Plath's poetry has many distinguishing features that portray the issue of power within the area of gender relations. She has a satirical approach that can be readily seen in poems such as Daddy and Lady Lazarus which are also two poems that are quite confrontational and emotional, they deal with the liberation of one-self through transformation throughout the poems. Ariel focuses more on self-empowerment and freedom, regardless of the limitations of gender.
Her purpose in all three poems was to confront, shock and hopefully shake people out of their ignorant complacent worlds and show them the truth.
The title of Ariel refers to the spiritual figure in Shakespeare's play The Tempest as well as referring to Plath's past, recalling the name of a horse she once rode. It conveys the idea of feminine magic or of a fairytale creature associated with the mystical bringing happiness. This initially brings about a sense of power and artistry through the joining of the physical and spiritual as described by the poem.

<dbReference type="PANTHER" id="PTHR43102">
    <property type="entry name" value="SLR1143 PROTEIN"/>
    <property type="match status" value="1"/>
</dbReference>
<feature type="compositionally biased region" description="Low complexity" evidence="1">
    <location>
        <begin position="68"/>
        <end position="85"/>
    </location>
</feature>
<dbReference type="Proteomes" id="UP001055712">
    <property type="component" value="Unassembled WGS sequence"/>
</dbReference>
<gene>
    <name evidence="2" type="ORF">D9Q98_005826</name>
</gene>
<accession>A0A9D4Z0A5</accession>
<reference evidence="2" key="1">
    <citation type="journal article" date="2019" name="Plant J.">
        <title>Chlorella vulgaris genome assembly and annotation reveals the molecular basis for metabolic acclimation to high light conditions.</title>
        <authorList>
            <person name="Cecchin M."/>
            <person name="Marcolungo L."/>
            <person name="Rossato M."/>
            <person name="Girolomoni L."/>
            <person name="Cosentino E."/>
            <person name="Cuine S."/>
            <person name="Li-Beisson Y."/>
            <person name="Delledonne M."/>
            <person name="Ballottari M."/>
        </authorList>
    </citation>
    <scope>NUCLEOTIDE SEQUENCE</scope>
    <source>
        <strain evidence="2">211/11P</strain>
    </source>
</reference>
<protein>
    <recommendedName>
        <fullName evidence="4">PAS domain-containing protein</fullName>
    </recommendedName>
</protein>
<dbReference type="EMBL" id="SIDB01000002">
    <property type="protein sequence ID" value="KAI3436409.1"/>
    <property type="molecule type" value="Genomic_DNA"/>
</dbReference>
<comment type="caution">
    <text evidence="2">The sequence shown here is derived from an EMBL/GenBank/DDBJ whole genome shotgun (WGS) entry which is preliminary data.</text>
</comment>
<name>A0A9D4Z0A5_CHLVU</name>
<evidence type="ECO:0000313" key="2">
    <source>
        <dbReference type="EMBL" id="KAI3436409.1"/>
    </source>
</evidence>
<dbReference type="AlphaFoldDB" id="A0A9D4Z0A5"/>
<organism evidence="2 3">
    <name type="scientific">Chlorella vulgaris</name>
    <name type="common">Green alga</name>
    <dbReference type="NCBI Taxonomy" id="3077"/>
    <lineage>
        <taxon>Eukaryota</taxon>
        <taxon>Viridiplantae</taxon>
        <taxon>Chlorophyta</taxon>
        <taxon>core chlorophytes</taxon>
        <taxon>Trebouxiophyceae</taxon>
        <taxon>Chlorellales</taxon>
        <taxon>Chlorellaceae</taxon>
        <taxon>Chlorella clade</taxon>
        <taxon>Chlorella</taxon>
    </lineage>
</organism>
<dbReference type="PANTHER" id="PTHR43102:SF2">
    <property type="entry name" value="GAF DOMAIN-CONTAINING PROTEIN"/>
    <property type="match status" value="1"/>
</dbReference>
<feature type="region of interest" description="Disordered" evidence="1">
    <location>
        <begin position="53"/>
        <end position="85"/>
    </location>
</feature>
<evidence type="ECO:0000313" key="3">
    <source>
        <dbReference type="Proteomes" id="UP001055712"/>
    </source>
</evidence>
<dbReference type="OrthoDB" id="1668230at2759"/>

The text conveys that empowerment is not necessarily gender related, instead it is important to find inspiration in one-self. In this case it is through creativity in a none-vengeful way that transcends the idea of gender influencing your level of power and ability. Ariel sends the message to everyone, to reclaim power through self-reliance, and rise above by being yourself despite what type of society you live in or what it tells you to be.
Plath conveys the role expected of women by patriarchal society, "the child's cry/melts in the wall". Shows that she is freeing herself from distractions as she is ignoring the nurturing stereotype of a mother and instead of letting it tie her down she is freeing herself by unpeeling and getting rid of all restrictions. Whilst the...